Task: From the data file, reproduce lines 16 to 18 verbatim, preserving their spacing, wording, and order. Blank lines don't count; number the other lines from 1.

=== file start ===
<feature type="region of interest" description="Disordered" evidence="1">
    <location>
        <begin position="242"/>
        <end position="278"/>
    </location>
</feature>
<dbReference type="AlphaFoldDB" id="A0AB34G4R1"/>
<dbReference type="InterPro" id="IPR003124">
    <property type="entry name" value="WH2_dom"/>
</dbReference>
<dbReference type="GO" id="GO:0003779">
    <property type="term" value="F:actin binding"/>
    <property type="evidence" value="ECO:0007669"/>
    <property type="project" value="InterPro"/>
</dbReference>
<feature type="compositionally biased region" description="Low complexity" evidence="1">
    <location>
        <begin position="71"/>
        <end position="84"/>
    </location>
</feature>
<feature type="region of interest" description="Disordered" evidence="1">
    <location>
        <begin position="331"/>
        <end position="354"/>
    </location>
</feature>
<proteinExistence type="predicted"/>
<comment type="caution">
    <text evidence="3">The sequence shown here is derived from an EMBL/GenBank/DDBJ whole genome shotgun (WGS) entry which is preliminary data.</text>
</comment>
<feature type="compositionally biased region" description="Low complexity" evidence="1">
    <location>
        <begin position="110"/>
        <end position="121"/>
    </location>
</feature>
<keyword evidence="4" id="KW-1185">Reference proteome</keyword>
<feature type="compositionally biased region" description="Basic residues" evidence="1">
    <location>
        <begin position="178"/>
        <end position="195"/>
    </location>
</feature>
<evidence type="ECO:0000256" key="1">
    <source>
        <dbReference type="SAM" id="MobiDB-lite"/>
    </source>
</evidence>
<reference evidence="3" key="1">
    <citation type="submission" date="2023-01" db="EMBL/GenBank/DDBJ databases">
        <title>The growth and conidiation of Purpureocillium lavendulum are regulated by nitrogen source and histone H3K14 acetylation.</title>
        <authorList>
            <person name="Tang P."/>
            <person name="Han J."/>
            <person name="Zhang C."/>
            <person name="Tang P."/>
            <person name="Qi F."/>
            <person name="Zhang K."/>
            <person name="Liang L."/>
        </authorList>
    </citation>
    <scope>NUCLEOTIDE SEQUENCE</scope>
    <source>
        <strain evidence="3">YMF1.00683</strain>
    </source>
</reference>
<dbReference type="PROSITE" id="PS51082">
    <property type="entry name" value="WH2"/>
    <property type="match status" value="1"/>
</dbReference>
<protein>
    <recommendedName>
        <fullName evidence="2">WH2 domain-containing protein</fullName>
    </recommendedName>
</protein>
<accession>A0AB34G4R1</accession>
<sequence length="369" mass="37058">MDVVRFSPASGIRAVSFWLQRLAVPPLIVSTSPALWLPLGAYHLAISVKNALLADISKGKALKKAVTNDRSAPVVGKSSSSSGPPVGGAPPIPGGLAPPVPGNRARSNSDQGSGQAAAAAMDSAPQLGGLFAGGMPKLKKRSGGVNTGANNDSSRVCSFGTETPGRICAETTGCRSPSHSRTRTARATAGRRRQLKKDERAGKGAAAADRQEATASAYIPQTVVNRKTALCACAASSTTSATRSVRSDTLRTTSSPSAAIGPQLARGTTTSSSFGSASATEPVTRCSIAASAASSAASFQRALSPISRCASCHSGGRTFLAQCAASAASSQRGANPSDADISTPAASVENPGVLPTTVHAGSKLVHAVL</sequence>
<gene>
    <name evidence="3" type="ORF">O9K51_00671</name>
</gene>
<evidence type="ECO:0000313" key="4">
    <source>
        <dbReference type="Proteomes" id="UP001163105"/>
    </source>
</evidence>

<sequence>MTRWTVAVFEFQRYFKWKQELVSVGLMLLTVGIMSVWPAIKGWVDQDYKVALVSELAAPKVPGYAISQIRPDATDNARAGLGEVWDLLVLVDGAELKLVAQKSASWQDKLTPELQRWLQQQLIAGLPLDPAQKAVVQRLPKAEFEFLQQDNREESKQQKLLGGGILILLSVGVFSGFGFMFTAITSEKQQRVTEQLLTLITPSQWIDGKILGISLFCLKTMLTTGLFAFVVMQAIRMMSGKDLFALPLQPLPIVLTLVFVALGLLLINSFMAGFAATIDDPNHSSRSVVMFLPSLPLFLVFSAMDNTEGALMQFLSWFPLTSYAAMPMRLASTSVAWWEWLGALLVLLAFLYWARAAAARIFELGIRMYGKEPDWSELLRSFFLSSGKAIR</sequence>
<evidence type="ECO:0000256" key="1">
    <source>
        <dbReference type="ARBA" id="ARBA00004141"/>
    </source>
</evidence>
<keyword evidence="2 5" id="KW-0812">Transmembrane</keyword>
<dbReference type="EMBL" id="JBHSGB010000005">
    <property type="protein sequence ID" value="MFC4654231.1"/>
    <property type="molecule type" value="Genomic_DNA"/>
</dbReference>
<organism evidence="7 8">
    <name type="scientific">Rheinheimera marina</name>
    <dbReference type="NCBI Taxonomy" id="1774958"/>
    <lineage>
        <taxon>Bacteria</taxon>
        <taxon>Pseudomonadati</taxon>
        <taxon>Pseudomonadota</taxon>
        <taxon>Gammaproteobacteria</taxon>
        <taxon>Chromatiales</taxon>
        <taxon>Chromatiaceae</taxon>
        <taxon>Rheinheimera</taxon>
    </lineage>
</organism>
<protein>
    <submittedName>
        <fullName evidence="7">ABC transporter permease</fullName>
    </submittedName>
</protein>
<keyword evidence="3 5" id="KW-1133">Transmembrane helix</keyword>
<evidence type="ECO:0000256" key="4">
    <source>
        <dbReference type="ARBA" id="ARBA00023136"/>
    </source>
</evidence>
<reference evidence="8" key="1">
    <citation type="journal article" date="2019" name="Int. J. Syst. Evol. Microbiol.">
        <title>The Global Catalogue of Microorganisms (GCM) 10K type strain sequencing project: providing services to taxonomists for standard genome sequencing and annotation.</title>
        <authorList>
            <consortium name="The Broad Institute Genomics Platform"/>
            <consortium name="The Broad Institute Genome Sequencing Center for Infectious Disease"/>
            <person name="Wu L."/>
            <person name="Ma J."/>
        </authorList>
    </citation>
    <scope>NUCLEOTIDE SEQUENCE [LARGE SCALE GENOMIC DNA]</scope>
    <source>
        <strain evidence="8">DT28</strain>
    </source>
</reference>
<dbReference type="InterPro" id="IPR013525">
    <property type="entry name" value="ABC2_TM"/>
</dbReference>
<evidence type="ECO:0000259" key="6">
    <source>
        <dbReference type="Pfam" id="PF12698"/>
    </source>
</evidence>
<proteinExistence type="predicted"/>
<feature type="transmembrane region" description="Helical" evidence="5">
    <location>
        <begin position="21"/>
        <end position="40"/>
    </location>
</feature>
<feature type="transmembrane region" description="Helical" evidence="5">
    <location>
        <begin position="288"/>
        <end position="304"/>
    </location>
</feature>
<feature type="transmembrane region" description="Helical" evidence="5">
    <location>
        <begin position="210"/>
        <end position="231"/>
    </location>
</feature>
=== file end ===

<feature type="compositionally biased region" description="Low complexity" evidence="1">
    <location>
        <begin position="71"/>